Related collections

          Most cited references3

          • Record: found
          • Abstract: found
          • Article: not found

          Long COVID: major findings, mechanisms and recommendations

          Long COVID is an often debilitating illness that occurs in at least 10% of severe acute respiratory syndrome coronavirus 2 (SARS-CoV-2) infections. More than 200 symptoms have been identified with impacts on multiple organ systems. At least 65 million individuals worldwide are estimated to have long COVID, with cases increasing daily. Biomedical research has made substantial progress in identifying various pathophysiological changes and risk factors and in characterizing the illness; further, similarities with other viral-onset illnesses such as myalgic encephalomyelitis/chronic fatigue syndrome and postural orthostatic tachycardia syndrome have laid the groundwork for research in the field. In this Review, we explore the current literature and highlight key findings, the overlap with other conditions, the variable onset of symptoms, long COVID in children and the impact of vaccinations. Although these key findings are critical to understanding long COVID, current diagnostic and treatment options are insufficient, and clinical trials must be prioritized that address leading hypotheses. Additionally, to strengthen long COVID research, future studies must account for biases and SARS-CoV-2 testing issues, build on viral-onset research, be inclusive of marginalized populations and meaningfully engage patients throughout the research process. Long COVID is an often debilitating illness of severe symptoms that can develop during or following COVID-19. In this Review, Davis, McCorkell, Vogel and Topol explore our knowledge of long COVID and highlight key findings, including potential mechanisms, the overlap with other conditions and potential treatments. They also discuss challenges and recommendations for long COVID research and care.
            • Record: found
            • Abstract: found
            • Article: found

            Progression to Fibrosing Diffuse Alveolar Damage in a Series of 30 Minimally Invasive Autopsies with COVID-19 Pneumonia in Wuhan, China

            Coronavirus disease 2019 (COVID-19), caused by severe acute respiratory syndrome coronavirus-2 (SARS-CoV-2), infection has been deemed as a global pandemic by the World Health Organisation. While diffuse alveolar damage (DAD) is recognised to be the primary manifestation of COVID-19 pneumonia, there has been little emphasis on the progression to the fibrosing phase of DAD. This topic is of great interest, due to growing concerns regarding the potential long-term complications in prolonged survivors.
              • Record: found
              • Abstract: found
              • Article: not found

              Non-pharmacological treatments for COVID-19: current status and consensus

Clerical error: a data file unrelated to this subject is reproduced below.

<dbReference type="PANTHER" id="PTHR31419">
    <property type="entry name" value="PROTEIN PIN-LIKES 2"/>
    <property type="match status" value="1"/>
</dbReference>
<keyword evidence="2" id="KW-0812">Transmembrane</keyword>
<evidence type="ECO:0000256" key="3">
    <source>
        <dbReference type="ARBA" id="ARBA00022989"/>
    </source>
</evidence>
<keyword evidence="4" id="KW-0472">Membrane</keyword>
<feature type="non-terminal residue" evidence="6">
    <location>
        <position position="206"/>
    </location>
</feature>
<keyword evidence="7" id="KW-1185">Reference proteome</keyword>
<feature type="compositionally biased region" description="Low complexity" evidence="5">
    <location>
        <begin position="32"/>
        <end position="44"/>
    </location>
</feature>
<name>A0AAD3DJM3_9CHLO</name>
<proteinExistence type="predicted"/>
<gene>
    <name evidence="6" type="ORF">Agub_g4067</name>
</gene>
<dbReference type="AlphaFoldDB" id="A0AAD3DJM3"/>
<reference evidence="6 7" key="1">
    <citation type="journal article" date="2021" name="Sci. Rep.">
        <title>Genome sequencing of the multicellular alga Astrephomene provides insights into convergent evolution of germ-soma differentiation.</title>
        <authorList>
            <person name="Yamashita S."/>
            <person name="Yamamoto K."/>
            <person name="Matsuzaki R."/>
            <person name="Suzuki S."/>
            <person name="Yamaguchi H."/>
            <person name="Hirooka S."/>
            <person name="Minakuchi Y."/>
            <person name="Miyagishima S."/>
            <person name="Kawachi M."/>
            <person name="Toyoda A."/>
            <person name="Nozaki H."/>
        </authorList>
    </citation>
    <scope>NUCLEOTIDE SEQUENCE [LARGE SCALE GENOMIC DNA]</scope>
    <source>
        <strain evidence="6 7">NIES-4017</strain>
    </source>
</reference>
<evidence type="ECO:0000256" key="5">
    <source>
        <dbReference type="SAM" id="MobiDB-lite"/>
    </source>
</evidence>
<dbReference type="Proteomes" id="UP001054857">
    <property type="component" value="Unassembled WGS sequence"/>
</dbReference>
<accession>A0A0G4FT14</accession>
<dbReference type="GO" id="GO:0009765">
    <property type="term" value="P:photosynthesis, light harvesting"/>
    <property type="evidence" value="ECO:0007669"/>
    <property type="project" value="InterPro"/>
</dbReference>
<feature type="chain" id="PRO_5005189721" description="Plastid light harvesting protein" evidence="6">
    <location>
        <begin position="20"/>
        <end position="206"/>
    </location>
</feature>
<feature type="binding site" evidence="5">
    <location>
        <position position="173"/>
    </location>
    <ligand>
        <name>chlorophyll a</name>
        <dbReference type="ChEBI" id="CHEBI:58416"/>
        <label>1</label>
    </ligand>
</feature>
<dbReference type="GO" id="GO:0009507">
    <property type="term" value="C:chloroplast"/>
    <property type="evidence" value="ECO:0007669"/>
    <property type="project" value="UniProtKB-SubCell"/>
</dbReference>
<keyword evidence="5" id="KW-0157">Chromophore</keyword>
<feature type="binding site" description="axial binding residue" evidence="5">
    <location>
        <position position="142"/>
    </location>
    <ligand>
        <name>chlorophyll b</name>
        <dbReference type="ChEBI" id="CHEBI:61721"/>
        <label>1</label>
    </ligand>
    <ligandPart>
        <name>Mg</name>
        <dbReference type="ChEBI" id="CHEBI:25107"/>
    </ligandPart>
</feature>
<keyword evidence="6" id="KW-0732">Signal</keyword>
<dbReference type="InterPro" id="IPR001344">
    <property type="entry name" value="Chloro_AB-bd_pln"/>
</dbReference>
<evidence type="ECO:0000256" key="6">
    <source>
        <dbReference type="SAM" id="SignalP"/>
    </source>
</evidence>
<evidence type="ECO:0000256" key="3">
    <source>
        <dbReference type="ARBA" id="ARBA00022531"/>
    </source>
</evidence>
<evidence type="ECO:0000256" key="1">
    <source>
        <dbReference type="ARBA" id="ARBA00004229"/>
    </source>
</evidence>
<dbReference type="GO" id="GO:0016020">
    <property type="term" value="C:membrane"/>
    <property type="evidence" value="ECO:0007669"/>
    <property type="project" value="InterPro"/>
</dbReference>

Purpose COVID-19 is a disease caused by SARS-CoV-2 (coronavirus type 2 of the severe acute respiratory syndrome), isolated in China, in December 2019. The strategy currently used by physicians is to control disease and to treat symptoms, including non-pharmacological treatments, as there is still no specific treatment for COVID-19. Thus, the aim of this article is to carry out a systematic review about non-pharmacological treatments used for COVID-19, addressing current status and consensus found in the literature. Methods Three databases were consulted for evidence referring to the drugs indicated for COVID-19 (Cochrane Central, MEDLINE and Embase). The following terms and combinations were used: ((“2019-nCoV” OR 2019nCoV OR nCoV2019 OR “nCoV-2019” OR “COVID-19” OR COVID19 OR “HCoV-19” OR HCoV19 OR CoV OR “2019 novel*” OR Ncov OR “n-cov” OR “SARS-CoV-2” OR “SARSCoV-2” OR “SARSCoV2” OR “SARSCoV2” OR SARSCov19 OR “SARS-Cov19” OR “SARS-Cov-19”) OR “severe acute respiratory syndrome*” OR ((corona* OR corono*) AND (virus* OR viral* OR virinae*)) AND ((“lung injury”) OR (“ventilation use”) OR (“respiratory injuries” OR prone)) AND (treatment)) NOT Drugs NOT medicines NOT antivirals. Results A total of 28 articles were selected. These articles adopted one or more treatment methods for patients with severe cases of COVID-19, i.e., oxygen therapy, prone position, inhaled nitric oxide, intravenous infusion, passive immunotherapy, mesenchymal stem cells (MSC). Conclusion There is still no specific treatment approved for patients with COVID-19. The available evidence is not able yet to indicate the benefits or harms of non-pharmacological treatments, but some studies show that some treatments can play an important role in relation to COVID-19. The current consensus among researchers is that several studies using a randomized clinical trial should be carried out to provide evidence of safety and efficacy of the proposed treatments.

                Author and article information

                URI : http://loop.frontiersin.org/people/1360383/overviewRole: Role: Role: Role:
                URI : http://loop.frontiersin.org/people/607085/overviewRole: Role: Role: Role: Role: Role:
                URI : http://loop.frontiersin.org/people/206562/overviewRole: Role: Role: Role:
                URI : http://loop.frontiersin.org/people/1126734/overviewRole: Role: Role: Role: Role:
                URI : http://loop.frontiersin.org/people/566016/overviewRole: Role: Role: Role: Role: Role: Role: Role: Role: Role:
                Front Med (Lausanne)
                Front Med (Lausanne)
                Front. Med.
                Frontiers in Medicine
                Frontiers Media S.A.
                27 September 2023
                27 September 2023
                : 10
                : 1261211
                [1] 1Interstitial Lung Disease Unit, Department of Respiratory, University Hospital of Bellvitge, CIBERES, University of Barcelona (UB)-IDIBELL , Barcelona, Spain
                [2] 2HLA Laboratory, Instituto Nacional de Enfermedades Respiratorias Ismael Cosio Villegas , Mexico City, Mexico
                [3] 3Laboratory of Integrative Immunology, Instituto Nacional de Enfermedades Respiratorias Ismael Cosio Villegas , Mexico City, Mexico
                [4] 4Translational Research Laboratory on Aging and Pulmonary Fibrosis, Instituto Nacional de Enfermedades Respiratorias Ismael Cosio Villegas , Mexico City, Mexico
                [5] 5HLA Laboratory, Instituto Nacional de Enfermedades Respiratorias Ismael Cosio Villegas , Mexico City, Mexico
                Author notes

                Edited and reviewed by: Marc Jean Struelens, Université libre de Bruxelles, Belgium

                *Correspondence: Ramcés Falfán-Valencia rfalfanv@ 123456iner.gob.mx
                Copyright © 2023 Vicens-Zygmunt, Pérez-Rubio, Chavez-Galan, Buendia-Roldan and Falfán-Valencia.

                This is an open-access article distributed under the terms of the Creative Commons Attribution License (CC BY). The use, distribution or reproduction in other forums is permitted, provided the original author(s) and the copyright owner(s) are credited and that the original publication in this journal is cited, in accordance with accepted academic practice. No use, distribution or reproduction is permitted which does not comply with these terms.

                : 19 July 2023
                : 13 September 2023
                Page count
                Figures: 0, Tables: 0, Equations: 0, References: 3, Pages: 3, Words: 2023
                Custom metadata
                Infectious Diseases: Pathogenesis and Therapy

                covid-19,long covid-19,post-covid-19,post-covid-19 syndrome,sars-cov-2


                Comment on this article